Paris-Berlin feud at EADS sees German CEO quit

6th December 2004, Comments 0 comments

PARIS, Dec 6 (AFP) - The surprise departure announcement by EADS co-chief executive Rainer Hertrich, who represents German interests in the company, comes at an awkward time for the aeronautic, defence and space group as it grapples with key decisions this week.

PARIS, Dec 6 (AFP) - The surprise departure announcement by EADS co-chief executive Rainer Hertrich, who represents German interests in the company, comes at an awkward time for the aeronautic, defence and space group as it grapples with key decisions this week.

"The group could enter a period of turbulence, with the management issue topping four other subjects of concern" - high oil prices, the weak dollar, lower profitability from orders by low-cost airlines and rising research and development costs, said analyst Antoine Boivin-Champeaux at French brokerage CA Cheuvreux.

Shares in the European Aeronautic Defence and Space Company fell 0.81 percent to EUR 23.26 Monday on the Paris stock exchange, while the CAC 40 index of leading shares lost 0.43 percent overall.

Thomas Enders, a board member responsible for defence activities at EADS, is to replace Hertrich as one of two chief executives when the latter steps down in July 2005, a source close to the matter told AFP on Monday.

Hertrich's announced departure is also awkward for EADS' civilian aircraft unit Airbus, which must define a strategy to deal with competition from its US rival Boeing.

For analysts at the French brokerage Fideuram Wargny, the move was set against a background of an "influence struggle between French and German interests."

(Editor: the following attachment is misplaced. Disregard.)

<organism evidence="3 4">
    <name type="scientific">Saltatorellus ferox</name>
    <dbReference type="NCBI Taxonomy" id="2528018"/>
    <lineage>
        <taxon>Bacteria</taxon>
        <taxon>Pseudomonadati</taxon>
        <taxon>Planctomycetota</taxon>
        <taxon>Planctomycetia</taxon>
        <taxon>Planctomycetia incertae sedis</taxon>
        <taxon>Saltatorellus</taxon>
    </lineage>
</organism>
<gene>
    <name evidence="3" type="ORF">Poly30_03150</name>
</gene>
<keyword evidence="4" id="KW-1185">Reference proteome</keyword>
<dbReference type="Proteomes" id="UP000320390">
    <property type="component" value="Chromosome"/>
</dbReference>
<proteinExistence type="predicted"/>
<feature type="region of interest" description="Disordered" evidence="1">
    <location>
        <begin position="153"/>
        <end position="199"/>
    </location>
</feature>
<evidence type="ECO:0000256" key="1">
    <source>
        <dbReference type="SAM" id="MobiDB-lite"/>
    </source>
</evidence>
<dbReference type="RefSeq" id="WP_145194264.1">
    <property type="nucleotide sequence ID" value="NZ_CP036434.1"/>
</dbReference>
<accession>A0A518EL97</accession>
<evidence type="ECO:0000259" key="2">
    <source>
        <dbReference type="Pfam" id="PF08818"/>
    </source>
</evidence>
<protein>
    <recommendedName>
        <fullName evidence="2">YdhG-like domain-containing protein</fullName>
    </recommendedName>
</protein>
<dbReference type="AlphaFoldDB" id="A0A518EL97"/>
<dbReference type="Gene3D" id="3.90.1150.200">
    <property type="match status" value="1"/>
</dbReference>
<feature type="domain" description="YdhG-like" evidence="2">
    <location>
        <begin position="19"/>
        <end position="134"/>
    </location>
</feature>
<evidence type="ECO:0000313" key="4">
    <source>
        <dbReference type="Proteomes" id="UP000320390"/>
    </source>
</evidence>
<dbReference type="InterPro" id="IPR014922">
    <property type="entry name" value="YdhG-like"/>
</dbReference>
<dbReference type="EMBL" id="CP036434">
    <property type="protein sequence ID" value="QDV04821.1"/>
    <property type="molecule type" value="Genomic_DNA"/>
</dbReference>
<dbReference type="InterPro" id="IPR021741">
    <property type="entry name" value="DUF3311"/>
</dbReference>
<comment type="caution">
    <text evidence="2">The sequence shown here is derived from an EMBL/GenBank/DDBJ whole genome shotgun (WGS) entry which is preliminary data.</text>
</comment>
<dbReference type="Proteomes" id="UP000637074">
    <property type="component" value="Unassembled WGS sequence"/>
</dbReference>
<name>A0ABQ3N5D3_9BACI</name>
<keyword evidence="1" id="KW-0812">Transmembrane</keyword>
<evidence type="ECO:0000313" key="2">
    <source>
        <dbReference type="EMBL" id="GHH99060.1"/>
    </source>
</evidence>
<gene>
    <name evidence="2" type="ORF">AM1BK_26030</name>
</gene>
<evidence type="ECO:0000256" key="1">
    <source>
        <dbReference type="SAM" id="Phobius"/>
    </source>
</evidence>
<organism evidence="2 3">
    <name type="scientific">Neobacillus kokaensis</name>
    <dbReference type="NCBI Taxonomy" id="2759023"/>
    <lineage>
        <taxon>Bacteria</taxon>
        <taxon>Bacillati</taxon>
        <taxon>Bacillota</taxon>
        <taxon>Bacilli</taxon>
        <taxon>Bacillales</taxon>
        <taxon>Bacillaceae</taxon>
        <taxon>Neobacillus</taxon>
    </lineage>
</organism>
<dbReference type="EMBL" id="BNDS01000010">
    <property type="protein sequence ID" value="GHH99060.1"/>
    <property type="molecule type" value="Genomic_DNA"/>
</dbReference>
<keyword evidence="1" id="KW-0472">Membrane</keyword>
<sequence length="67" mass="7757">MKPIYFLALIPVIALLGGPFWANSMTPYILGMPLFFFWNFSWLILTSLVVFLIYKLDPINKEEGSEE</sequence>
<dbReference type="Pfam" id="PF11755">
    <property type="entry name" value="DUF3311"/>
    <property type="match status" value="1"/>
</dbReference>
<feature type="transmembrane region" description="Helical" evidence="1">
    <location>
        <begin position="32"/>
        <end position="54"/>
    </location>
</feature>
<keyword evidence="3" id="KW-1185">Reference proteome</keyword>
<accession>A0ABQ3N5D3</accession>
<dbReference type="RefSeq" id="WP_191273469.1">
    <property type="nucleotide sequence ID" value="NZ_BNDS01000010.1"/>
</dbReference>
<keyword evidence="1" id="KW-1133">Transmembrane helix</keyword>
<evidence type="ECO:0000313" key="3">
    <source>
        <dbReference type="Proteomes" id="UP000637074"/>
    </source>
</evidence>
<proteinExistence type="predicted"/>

They said: "These disagreements don't come at the right moment for EADS, which must decide the fate of the A350, the likely future rival of Boeing's 7E7, or even a tie-up with (defence electronics group) Thales, even though this possibility has diminished."

Another French analyst who asked not to be named said Hertrich's departure was more the result of his quarrel with Airbus chief executive Noel Forgeard than a disagreement over group strategy.

Hertrich has been highly critical of Forgeard's ambitions to replace the other EADS co-chairman, Philippe Camus.

"I remain convinced that a tie-up with Thales is in the cards and that it could be negotiated with German shareholders," the analyst said.

Speculation over a possible merger of Thales and EADS, which would create a European group big enough to take on Boeing, has intensified in recent weeks even though executives from both companies have dismissed a tie-up for the time being.

The French government in particular, which holds 31.3 percent of Thales and 15 percent of EADS, is believed to favour such a move, even if French President Jacques Chirac and Camus have denied any such plans.

But, "if Hertrich leaves, Camus is really destabilised, the only positive point is that Enders' nomination consolidates the principle of joint management," the anonymous analyst said.

Enders, who turns 46 on December 21, is a close ally of Juergen Schrempp, the head of German-US auto giant DaimlerChrysler which holds a 30.07-percent stake in EADS.

A former board member of DASA, the German aerospace company that was folded into EADS, Enders also worked on the German defence ministry's planning committee between 1989 and 1991.

For Jean-Pierre Maulny, deputy director of the Institute of International and Strategic Relations, "everything is complicated by the fact that it's a company with defence activities and so states closely watch what is going on."

"Maintaining a two-headed structure corresponds more to sovereignty imperatives than to the running of a classic enterprise."

© AFP

Subject: French News

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